humility

Call it question day… a few thought-filled, brief ones…

If the Supreme Court rules that the healthcare law — and specifically, the individual mandate — is constitutional, will all those who have declared otherwise acknowledge that they were wrong?

If the Supreme Court rules that the healthcare law — and specifically, the individual mandate — is unconstitutional, will the President and all those who have declared otherwise acknowledge they were wrong?

If concrete evidence is found that George Zimmerman was unprovoked in the fatal shooting of Trayvon Martin, will his vocal supporters acknowledge they were wrong?

If concrete evidence is found that Trayvon Martin did indeed physically attack George Zimmerman, will Martin’s supporters acknowledge they were wrong?

Oh, how the arrogant grieve me.  They pour out words, full of boasting, crushing those with whom they disagree.  When will they become wise?  We aren’t good at admitting our wrongs.

Chances are likely that in most (if not all) of the above, instead of humbling oneself and acknowledging potential mistakes, those on the opposing side of the proclaimed truth will do one or both of the following:

  1. Attack the judge.
  2. Politicize the judgment.

Dare we ask:  why?  Why is responding wisely so hard?

In Sunday’s blog identifying the prevalent motives for all those interested or involved in the Trayvon Martin investigation, the Intramuralist proposed that justice is an innate human desire.  We desire justice.  We seek justice.  We believe in just consequences.  However, we are often conflicted when someone else’s judgment contradicts our own view of what exact form justice should take.

Note that I did not argue that the need for justice was the only motive for those interested or involved.  Other motives are most certainly in play…

For some, to avenge an eye for an eye… the motive to get even.

For others, to be on camera… the motive to be noticed.

For still more, to make political strides… on the right…. on the left.  Both.

For more still, to be personally satisfied… to fight for something greater than self, to find a purpose bigger than you and me, as that can be satisfying indeed.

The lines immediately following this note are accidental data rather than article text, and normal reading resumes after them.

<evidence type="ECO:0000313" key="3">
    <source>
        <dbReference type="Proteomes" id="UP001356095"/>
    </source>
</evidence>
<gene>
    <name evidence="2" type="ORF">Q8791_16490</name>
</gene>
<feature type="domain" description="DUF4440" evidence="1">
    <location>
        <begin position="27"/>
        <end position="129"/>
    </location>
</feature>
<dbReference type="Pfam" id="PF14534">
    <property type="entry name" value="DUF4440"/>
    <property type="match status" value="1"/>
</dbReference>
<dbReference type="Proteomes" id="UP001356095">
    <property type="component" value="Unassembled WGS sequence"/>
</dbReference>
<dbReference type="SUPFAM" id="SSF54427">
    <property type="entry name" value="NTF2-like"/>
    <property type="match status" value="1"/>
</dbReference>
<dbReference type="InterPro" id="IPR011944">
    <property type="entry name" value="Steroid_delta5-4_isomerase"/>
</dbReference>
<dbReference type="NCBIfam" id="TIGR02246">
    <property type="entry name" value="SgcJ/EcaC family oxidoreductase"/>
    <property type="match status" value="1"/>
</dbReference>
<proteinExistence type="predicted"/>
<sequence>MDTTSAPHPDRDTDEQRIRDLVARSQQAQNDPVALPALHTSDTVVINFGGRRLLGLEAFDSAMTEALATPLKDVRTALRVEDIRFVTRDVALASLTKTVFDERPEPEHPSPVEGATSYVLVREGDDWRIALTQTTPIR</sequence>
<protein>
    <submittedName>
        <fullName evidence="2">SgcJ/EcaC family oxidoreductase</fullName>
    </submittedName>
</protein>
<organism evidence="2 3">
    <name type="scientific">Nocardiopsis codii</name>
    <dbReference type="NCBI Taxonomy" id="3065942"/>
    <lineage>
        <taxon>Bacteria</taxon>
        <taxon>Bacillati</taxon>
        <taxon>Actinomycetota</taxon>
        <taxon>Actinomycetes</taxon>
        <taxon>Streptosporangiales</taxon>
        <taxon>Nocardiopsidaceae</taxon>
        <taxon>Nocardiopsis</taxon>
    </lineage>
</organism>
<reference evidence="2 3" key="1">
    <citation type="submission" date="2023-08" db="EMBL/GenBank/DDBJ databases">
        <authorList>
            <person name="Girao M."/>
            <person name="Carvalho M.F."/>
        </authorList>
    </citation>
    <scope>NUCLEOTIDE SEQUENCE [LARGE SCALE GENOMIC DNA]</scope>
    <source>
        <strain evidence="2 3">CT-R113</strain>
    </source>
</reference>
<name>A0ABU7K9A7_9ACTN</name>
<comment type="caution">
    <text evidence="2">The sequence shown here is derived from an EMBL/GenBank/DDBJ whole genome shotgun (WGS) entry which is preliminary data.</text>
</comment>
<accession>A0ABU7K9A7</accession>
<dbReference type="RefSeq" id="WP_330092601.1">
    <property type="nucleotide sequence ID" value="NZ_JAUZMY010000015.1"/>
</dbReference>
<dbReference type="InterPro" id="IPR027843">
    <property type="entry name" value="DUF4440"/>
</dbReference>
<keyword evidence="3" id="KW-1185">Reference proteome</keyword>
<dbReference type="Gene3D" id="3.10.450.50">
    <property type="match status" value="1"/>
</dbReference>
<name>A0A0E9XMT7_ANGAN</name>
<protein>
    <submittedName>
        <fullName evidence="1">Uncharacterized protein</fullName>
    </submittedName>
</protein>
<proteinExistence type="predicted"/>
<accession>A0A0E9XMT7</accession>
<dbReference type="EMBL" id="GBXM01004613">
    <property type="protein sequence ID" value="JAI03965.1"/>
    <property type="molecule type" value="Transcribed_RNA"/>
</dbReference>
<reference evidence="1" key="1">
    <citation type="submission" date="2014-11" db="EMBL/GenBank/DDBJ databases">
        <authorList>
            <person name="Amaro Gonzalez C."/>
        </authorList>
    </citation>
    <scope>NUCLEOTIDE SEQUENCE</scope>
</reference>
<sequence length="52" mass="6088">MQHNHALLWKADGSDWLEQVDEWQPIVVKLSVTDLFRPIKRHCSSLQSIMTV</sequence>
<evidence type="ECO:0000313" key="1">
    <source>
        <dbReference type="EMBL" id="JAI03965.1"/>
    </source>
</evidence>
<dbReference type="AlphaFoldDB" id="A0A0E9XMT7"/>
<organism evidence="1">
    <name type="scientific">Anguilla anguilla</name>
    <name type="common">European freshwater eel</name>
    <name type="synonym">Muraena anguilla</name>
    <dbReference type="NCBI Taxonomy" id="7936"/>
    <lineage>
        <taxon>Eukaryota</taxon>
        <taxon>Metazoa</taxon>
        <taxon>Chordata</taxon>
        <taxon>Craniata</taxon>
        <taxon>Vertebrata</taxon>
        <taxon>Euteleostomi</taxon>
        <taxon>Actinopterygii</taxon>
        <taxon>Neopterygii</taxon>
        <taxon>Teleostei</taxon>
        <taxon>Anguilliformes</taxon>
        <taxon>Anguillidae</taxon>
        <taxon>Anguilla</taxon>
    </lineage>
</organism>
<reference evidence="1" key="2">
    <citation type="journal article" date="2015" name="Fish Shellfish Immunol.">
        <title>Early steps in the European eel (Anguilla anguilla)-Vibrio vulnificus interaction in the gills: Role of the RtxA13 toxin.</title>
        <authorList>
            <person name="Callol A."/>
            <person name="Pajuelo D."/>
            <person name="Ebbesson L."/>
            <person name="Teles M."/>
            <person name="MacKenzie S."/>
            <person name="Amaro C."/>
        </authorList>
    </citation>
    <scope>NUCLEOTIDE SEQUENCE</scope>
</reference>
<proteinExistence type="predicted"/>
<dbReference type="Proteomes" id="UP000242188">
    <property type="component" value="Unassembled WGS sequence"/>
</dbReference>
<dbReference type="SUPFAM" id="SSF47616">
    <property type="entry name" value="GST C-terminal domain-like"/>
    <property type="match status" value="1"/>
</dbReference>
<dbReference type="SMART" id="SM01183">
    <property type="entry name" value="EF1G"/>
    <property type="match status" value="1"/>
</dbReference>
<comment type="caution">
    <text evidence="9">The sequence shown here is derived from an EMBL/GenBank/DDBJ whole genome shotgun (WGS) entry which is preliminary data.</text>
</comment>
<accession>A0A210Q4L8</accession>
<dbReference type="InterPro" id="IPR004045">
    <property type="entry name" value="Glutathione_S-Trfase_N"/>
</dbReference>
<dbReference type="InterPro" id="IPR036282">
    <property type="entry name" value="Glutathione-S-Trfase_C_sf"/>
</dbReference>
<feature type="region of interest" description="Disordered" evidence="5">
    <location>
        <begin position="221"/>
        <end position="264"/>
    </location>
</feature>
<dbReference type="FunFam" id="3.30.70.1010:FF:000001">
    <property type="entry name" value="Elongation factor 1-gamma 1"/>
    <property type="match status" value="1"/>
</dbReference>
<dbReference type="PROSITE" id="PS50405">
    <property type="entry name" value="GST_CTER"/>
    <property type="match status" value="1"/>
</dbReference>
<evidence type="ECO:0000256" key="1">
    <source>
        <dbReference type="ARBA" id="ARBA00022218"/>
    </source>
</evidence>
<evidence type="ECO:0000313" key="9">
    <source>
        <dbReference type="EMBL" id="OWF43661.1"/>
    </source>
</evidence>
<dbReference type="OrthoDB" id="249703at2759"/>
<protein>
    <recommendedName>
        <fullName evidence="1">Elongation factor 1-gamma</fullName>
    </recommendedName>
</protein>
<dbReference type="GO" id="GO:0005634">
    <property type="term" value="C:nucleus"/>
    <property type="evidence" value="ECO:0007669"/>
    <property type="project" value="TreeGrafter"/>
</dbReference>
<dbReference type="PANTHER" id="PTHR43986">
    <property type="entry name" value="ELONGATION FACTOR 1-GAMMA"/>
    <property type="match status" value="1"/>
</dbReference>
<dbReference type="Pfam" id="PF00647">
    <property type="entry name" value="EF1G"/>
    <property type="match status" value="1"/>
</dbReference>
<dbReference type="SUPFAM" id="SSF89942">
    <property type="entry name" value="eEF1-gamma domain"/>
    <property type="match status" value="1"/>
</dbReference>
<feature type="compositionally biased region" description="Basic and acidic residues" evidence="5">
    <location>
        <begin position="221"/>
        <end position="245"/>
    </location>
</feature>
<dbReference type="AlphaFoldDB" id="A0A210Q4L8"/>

And for still others — again on the right, left, or somewhere in between — it is not so much about fighting for justice or injustice, but rather, about responding to a perceived prejudice.  Don’t let me act as if prejudice isn’t alive and well on planet Earth.  I would only add that there exists prejudice on all sides of the equation.  In those who fight for… and in those who fight against.

The only way we can react wisely to all situations when we disagree with the judgment — be that with the healthcare law, George Zimmerman, or simply any messy dispute in our daily lives — is to be humble first.

To be humble first.  To embrace humility.

Did I mention we aren’t good at that?

Respectfully,

AR

justice for all

As we witness the emotional response to the death of Trayvon Martin continue to pour out, I’m reminded of one prevailing, human emotion. We have a need for justice.

Why does Martin’s family cry out, demanding George Zimmerman be arrested now? Because they desire justice.

Why does the Zimmerman family defend the shooter, crying out that he is wrongly accused? Because they desire justice.

Why do Spike Lee and Rosanne Barr tweet supposed addresses of Zimmerman’s family, invading their privacy? Because they desire justice.

Why did Pres. Obama stir the conversation, saying, “If I had a son, he’d look like Trayvon”? Because he desires justice.

Why do Al Sharpton and Jesse Jackson appear adjacent to the family before all those rolling cameras? Because they each desire justice.

Why did the New Black Panther Party but a $10,000 reward out for Zimmerman’s abduction? Because they desire justice.

Why has the Sanford Police Department taken so long to investigate? Because it desires justice.

Why did the U.S. Attorney General’s office get involved? Because it desires justice.

Why do Facebook users post continual rants in support of Martin? Because they desire justice.

Why do Facebook users post continual rants in support of Zimmerman? Because they desire justice.

Herein lies the problem. The Intramuralist believes most of us want the same thing. We want justice. The challenge is that we are uncomfortable when someone else does the deciding as to what exactly justice is.

The God I serve is said to be just. Call that radical. Call that conservative. Call it something. Throughout all of recorded history, his justice is both proven and proclaimed. I’ll be honest with you; sometimes it’s hard to trust in that. It’s hard to see that without him having skin on. But I must remember that the God I serve is still bigger than you and me. He’s got his eyes on the planet, and my guess is that there isn’t a thing on Earth that escapes him. Does he who fashioned the ear not hear? Does he who formed the eye not see? Does he not hear or see Trayvon Martin and George Zimmerman?

God knows what is just.

You and me might necessarily not.